Bullet holes puncturing shop shutters in the ANP-dominated Qasbar district in Orangi Town bear witness to recent killings. Mohammed Ali, a burly, thickly bearded property dealer, is scared to enter an MQM stronghold a few minutes’ walk away. “They’d take a shotgun and – bang, bang – they’d kill us because we are Pashtun,” he says.
Similar fears haunt the Mohajir. Malik Mohammed Jamil, a car-parts dealer, says he lost five relatives when gunmen stormed the market housing their shop last year – an attack blamed on Baluch militants. Dozens of traders have since applied for gun licences. “This kind of thing has made us feel as if we’re not citizens of Pakistan,” he says. “The country has been carved up between Punjabis, Sindhis and Pashtuns.”
Those who speak out risk being silenced. Nisar Baloch, who led a campaign to stop a cartel of illegal land-grabbers encroaching on a park, was shot in 2008 while going to buy a newspaper to read an account of a press conference he had given. At his modest home, where his brooding face stares from a larger-than-life portrait, Bahar Nooruddin, his sister, condemns Pakistan’s politicians. “They know everything that’s going on but they don’t want to act.”
The government response to the current outbreak has a repetitive feel. As usual, Islamabad has ordered paramilitary rangers to sweep neighbourhoods in search of perpetrators. Talks have been held with city politicians. Rewards have been offered for mobile phone pictures of suspects. But most believe it is only a matter of time before the next bout of killing.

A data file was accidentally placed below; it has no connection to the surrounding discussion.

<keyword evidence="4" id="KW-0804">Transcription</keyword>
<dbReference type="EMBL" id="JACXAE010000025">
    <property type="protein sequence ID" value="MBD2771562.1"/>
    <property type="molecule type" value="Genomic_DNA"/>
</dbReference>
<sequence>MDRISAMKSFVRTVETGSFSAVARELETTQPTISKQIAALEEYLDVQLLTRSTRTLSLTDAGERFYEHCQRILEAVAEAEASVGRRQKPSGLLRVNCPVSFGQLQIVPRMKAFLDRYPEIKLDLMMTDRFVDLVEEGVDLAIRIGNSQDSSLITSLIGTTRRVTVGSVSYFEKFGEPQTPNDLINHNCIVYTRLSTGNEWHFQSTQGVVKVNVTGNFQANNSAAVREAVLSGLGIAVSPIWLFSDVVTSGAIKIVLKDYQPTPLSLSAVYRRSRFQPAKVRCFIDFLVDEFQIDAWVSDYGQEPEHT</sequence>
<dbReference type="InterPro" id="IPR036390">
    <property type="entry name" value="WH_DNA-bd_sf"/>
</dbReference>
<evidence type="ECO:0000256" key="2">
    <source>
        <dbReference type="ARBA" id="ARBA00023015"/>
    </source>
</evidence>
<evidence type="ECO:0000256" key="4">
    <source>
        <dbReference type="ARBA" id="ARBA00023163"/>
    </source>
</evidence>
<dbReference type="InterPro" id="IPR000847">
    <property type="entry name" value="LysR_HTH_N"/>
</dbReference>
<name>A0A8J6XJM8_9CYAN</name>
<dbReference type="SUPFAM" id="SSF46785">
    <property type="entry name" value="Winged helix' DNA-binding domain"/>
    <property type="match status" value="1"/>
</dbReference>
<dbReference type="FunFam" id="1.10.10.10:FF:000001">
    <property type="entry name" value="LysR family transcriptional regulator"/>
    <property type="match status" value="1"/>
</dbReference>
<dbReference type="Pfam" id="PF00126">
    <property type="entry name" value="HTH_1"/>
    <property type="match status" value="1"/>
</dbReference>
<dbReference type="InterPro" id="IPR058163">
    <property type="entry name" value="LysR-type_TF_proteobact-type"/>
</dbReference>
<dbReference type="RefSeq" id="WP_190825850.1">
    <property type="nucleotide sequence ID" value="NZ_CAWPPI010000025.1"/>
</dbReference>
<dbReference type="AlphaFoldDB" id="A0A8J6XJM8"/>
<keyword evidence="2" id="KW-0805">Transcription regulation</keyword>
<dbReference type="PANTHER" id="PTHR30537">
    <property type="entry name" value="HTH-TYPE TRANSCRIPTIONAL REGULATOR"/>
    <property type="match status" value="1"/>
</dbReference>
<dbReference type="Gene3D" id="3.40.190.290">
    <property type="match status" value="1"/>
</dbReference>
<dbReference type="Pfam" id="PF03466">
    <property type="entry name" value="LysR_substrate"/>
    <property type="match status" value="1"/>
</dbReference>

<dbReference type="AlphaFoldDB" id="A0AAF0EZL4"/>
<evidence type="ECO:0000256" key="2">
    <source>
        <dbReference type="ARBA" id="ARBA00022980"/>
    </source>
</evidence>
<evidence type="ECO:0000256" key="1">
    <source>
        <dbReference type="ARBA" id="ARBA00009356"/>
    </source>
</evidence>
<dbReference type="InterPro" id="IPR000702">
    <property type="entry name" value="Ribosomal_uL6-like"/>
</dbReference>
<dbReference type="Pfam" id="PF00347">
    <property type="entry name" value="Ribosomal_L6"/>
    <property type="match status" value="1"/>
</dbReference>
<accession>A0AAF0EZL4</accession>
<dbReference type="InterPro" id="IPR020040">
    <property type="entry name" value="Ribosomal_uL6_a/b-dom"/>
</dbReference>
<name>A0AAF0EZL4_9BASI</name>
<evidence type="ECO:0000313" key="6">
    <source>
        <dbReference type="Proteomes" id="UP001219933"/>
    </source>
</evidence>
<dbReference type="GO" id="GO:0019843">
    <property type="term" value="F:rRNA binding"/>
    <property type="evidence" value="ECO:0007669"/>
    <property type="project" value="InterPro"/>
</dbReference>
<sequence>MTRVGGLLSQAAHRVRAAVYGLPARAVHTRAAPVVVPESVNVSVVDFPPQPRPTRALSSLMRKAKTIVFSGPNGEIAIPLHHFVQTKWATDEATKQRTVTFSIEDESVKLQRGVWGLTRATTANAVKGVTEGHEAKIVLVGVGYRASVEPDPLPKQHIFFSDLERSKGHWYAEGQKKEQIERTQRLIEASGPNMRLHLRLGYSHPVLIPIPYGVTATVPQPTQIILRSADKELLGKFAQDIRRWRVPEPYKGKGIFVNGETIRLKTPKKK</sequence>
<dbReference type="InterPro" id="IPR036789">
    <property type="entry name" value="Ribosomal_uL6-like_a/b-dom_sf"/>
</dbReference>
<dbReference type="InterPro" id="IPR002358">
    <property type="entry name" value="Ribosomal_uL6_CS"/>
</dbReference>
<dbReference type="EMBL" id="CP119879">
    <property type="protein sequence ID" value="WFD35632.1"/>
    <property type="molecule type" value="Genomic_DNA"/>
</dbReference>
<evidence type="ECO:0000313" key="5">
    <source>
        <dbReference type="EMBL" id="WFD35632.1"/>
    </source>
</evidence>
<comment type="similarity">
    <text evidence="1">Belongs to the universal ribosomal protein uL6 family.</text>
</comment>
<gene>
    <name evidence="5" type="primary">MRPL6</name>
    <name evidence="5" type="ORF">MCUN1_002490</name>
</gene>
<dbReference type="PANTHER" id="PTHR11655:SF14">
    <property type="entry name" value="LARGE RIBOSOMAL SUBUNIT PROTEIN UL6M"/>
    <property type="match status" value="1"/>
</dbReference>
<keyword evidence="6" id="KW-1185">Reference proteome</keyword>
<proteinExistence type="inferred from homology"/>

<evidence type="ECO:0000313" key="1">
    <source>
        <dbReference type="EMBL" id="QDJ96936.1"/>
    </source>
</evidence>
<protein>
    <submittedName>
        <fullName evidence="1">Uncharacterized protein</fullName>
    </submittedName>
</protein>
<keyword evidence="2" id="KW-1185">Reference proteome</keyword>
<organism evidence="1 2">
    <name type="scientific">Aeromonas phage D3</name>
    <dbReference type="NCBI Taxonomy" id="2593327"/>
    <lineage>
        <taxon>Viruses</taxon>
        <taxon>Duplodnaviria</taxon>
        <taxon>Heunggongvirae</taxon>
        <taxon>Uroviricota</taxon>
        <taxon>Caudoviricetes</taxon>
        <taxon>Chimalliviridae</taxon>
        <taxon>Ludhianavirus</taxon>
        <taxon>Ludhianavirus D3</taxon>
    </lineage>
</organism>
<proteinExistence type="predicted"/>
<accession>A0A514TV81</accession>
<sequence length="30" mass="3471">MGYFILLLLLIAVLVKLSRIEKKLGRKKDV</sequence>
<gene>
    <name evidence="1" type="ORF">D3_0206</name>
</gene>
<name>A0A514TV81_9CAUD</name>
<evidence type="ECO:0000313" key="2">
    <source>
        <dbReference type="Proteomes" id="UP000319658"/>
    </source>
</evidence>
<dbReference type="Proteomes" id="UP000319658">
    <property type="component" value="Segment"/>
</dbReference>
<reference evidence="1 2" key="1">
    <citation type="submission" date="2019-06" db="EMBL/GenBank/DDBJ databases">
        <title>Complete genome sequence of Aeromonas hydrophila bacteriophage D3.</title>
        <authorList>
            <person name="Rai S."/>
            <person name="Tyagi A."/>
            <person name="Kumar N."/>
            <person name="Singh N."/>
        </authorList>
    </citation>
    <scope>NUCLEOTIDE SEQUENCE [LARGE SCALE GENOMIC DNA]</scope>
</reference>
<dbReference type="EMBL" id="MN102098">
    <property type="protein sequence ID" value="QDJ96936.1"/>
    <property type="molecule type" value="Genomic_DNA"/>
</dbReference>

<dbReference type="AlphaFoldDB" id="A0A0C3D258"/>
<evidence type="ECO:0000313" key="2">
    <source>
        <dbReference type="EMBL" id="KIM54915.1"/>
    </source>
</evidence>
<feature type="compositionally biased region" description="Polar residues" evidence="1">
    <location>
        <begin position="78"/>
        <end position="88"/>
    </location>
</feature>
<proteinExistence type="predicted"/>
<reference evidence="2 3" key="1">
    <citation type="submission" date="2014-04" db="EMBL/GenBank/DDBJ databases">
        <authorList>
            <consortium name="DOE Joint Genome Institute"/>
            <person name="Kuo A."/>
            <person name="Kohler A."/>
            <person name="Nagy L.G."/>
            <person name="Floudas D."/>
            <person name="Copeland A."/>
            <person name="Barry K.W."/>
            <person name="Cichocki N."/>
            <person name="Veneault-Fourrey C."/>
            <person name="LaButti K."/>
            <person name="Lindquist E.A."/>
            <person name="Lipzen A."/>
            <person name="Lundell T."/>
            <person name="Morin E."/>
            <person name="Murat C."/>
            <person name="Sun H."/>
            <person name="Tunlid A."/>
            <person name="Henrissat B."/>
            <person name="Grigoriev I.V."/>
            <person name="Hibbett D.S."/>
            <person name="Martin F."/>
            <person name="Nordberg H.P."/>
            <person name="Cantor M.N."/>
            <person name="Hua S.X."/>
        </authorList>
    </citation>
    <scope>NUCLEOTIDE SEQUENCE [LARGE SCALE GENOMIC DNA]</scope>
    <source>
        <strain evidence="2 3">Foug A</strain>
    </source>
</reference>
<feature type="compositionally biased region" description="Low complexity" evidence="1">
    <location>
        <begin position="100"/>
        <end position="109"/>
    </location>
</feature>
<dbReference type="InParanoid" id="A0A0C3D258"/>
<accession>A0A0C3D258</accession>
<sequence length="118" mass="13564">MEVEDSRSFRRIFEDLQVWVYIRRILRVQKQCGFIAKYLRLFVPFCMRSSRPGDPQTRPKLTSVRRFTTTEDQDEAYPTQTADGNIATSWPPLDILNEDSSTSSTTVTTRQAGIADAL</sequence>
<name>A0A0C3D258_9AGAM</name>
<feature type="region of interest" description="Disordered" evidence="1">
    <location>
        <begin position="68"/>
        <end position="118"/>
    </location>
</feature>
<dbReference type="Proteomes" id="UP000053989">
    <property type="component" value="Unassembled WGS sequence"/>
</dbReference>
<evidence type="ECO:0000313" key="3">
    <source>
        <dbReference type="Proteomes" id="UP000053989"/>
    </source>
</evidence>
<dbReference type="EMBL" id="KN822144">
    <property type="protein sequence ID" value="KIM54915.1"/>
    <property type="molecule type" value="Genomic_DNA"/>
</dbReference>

They chop the bodies into pieces and put them in sacks and throw them in the street
manages the casualty ward at a Karachi hospital
There is another side to Karachi. “Say goodbye to split ends in 14 days” promise banners advertising Pantene shampoo, appealing to a growing middle class. Well-heeled diners pay Rs300 ($3.50) to enter the eateries at the new Port Grand mall, developed on a forgotten patch of seafront. Bloodshed may shut shops for a day but the city never pauses for long.
Such resilience is the city’s greatest asset. The question is whether its wells of tolerance run as deep. A unified, thriving Karachi would be a beacon of hope for a more peaceful Pakistan. For now, the chasms dividing the city, and the country, grow a little deeper with each freshly dug grave.